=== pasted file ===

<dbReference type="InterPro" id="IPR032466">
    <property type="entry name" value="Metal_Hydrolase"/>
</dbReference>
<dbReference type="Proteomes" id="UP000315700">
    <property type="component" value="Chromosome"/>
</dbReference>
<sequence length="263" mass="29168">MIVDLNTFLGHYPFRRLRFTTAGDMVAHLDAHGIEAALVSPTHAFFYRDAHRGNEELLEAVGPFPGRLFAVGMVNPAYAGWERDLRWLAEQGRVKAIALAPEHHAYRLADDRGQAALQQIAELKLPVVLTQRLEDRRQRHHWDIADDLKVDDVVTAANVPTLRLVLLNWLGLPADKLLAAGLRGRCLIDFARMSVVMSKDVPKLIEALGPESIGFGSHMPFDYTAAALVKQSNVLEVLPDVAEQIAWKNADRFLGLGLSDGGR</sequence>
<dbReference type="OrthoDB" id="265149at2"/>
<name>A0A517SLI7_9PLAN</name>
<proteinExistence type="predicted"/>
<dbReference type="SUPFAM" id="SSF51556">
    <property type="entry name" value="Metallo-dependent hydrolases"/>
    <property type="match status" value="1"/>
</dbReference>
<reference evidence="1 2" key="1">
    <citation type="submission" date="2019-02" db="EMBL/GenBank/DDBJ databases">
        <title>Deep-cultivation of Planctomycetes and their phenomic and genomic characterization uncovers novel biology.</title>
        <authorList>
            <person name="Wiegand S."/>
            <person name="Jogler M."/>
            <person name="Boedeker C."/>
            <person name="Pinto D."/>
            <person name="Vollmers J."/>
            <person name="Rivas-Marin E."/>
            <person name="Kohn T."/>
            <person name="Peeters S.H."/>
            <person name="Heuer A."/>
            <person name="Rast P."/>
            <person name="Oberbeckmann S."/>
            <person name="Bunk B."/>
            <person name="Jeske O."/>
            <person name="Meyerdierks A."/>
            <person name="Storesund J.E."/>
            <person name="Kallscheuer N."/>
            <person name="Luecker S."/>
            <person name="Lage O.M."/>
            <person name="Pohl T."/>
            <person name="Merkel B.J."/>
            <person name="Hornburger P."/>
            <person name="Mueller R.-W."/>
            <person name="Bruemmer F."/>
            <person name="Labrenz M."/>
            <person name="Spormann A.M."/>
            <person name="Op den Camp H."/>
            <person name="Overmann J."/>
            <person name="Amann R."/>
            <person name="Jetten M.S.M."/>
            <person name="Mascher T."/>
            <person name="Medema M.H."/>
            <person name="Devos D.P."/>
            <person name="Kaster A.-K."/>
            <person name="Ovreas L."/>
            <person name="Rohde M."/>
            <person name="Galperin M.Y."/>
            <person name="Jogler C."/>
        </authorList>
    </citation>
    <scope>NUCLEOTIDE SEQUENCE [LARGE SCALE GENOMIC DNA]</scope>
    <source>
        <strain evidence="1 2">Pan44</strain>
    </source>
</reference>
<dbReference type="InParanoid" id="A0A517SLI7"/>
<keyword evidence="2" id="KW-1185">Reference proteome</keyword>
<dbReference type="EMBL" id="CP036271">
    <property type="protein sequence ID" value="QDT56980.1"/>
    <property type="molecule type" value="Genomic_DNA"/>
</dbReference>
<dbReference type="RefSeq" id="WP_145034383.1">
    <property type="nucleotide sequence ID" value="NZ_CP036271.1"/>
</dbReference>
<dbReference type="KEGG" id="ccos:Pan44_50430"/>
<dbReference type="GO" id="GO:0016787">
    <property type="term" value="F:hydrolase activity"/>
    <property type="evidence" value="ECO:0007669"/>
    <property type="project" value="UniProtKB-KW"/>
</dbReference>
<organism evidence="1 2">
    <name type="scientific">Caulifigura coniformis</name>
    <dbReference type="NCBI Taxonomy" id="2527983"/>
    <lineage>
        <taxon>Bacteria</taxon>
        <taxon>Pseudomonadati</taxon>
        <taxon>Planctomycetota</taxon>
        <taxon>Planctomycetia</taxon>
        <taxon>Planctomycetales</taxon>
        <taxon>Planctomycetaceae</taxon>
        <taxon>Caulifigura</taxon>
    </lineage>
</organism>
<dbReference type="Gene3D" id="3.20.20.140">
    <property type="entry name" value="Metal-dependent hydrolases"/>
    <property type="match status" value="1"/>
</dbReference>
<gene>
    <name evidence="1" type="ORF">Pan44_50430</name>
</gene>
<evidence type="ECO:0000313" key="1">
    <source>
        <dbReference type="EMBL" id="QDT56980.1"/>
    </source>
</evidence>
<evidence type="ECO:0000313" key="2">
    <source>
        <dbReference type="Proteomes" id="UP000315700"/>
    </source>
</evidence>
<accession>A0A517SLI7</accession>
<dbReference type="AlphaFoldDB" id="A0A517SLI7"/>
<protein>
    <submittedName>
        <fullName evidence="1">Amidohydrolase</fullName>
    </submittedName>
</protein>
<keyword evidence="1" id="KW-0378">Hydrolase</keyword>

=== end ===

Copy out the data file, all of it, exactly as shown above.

<dbReference type="InterPro" id="IPR032466">
    <property type="entry name" value="Metal_Hydrolase"/>
</dbReference>
<dbReference type="Proteomes" id="UP000315700">
    <property type="component" value="Chromosome"/>
</dbReference>
<sequence length="263" mass="29168">MIVDLNTFLGHYPFRRLRFTTAGDMVAHLDAHGIEAALVSPTHAFFYRDAHRGNEELLEAVGPFPGRLFAVGMVNPAYAGWERDLRWLAEQGRVKAIALAPEHHAYRLADDRGQAALQQIAELKLPVVLTQRLEDRRQRHHWDIADDLKVDDVVTAANVPTLRLVLLNWLGLPADKLLAAGLRGRCLIDFARMSVVMSKDVPKLIEALGPESIGFGSHMPFDYTAAALVKQSNVLEVLPDVAEQIAWKNADRFLGLGLSDGGR</sequence>
<dbReference type="OrthoDB" id="265149at2"/>
<name>A0A517SLI7_9PLAN</name>
<proteinExistence type="predicted"/>
<dbReference type="SUPFAM" id="SSF51556">
    <property type="entry name" value="Metallo-dependent hydrolases"/>
    <property type="match status" value="1"/>
</dbReference>
<reference evidence="1 2" key="1">
    <citation type="submission" date="2019-02" db="EMBL/GenBank/DDBJ databases">
        <title>Deep-cultivation of Planctomycetes and their phenomic and genomic characterization uncovers novel biology.</title>
        <authorList>
            <person name="Wiegand S."/>
            <person name="Jogler M."/>
            <person name="Boedeker C."/>
            <person name="Pinto D."/>
            <person name="Vollmers J."/>
            <person name="Rivas-Marin E."/>
            <person name="Kohn T."/>
            <person name="Peeters S.H."/>
            <person name="Heuer A."/>
            <person name="Rast P."/>
            <person name="Oberbeckmann S."/>
            <person name="Bunk B."/>
            <person name="Jeske O."/>
            <person name="Meyerdierks A."/>
            <person name="Storesund J.E."/>
            <person name="Kallscheuer N."/>
            <person name="Luecker S."/>
            <person name="Lage O.M."/>
            <person name="Pohl T."/>
            <person name="Merkel B.J."/>
            <person name="Hornburger P."/>
            <person name="Mueller R.-W."/>
            <person name="Bruemmer F."/>
            <person name="Labrenz M."/>
            <person name="Spormann A.M."/>
            <person name="Op den Camp H."/>
            <person name="Overmann J."/>
            <person name="Amann R."/>
            <person name="Jetten M.S.M."/>
            <person name="Mascher T."/>
            <person name="Medema M.H."/>
            <person name="Devos D.P."/>
            <person name="Kaster A.-K."/>
            <person name="Ovreas L."/>
            <person name="Rohde M."/>
            <person name="Galperin M.Y."/>
            <person name="Jogler C."/>
        </authorList>
    </citation>
    <scope>NUCLEOTIDE SEQUENCE [LARGE SCALE GENOMIC DNA]</scope>
    <source>
        <strain evidence="1 2">Pan44</strain>
    </source>
</reference>
<dbReference type="InParanoid" id="A0A517SLI7"/>
<keyword evidence="2" id="KW-1185">Reference proteome</keyword>
<dbReference type="EMBL" id="CP036271">
    <property type="protein sequence ID" value="QDT56980.1"/>
    <property type="molecule type" value="Genomic_DNA"/>
</dbReference>
<dbReference type="RefSeq" id="WP_145034383.1">
    <property type="nucleotide sequence ID" value="NZ_CP036271.1"/>
</dbReference>
<dbReference type="KEGG" id="ccos:Pan44_50430"/>
<dbReference type="GO" id="GO:0016787">
    <property type="term" value="F:hydrolase activity"/>
    <property type="evidence" value="ECO:0007669"/>
    <property type="project" value="UniProtKB-KW"/>
</dbReference>
<organism evidence="1 2">
    <name type="scientific">Caulifigura coniformis</name>
    <dbReference type="NCBI Taxonomy" id="2527983"/>
    <lineage>
        <taxon>Bacteria</taxon>
        <taxon>Pseudomonadati</taxon>
        <taxon>Planctomycetota</taxon>
        <taxon>Planctomycetia</taxon>
        <taxon>Planctomycetales</taxon>
        <taxon>Planctomycetaceae</taxon>
        <taxon>Caulifigura</taxon>
    </lineage>
</organism>
<dbReference type="Gene3D" id="3.20.20.140">
    <property type="entry name" value="Metal-dependent hydrolases"/>
    <property type="match status" value="1"/>
</dbReference>
<gene>
    <name evidence="1" type="ORF">Pan44_50430</name>
</gene>
<evidence type="ECO:0000313" key="1">
    <source>
        <dbReference type="EMBL" id="QDT56980.1"/>
    </source>
</evidence>
<evidence type="ECO:0000313" key="2">
    <source>
        <dbReference type="Proteomes" id="UP000315700"/>
    </source>
</evidence>
<accession>A0A517SLI7</accession>
<dbReference type="AlphaFoldDB" id="A0A517SLI7"/>
<protein>
    <submittedName>
        <fullName evidence="1">Amidohydrolase</fullName>
    </submittedName>
</protein>
<keyword evidence="1" id="KW-0378">Hydrolase</keyword>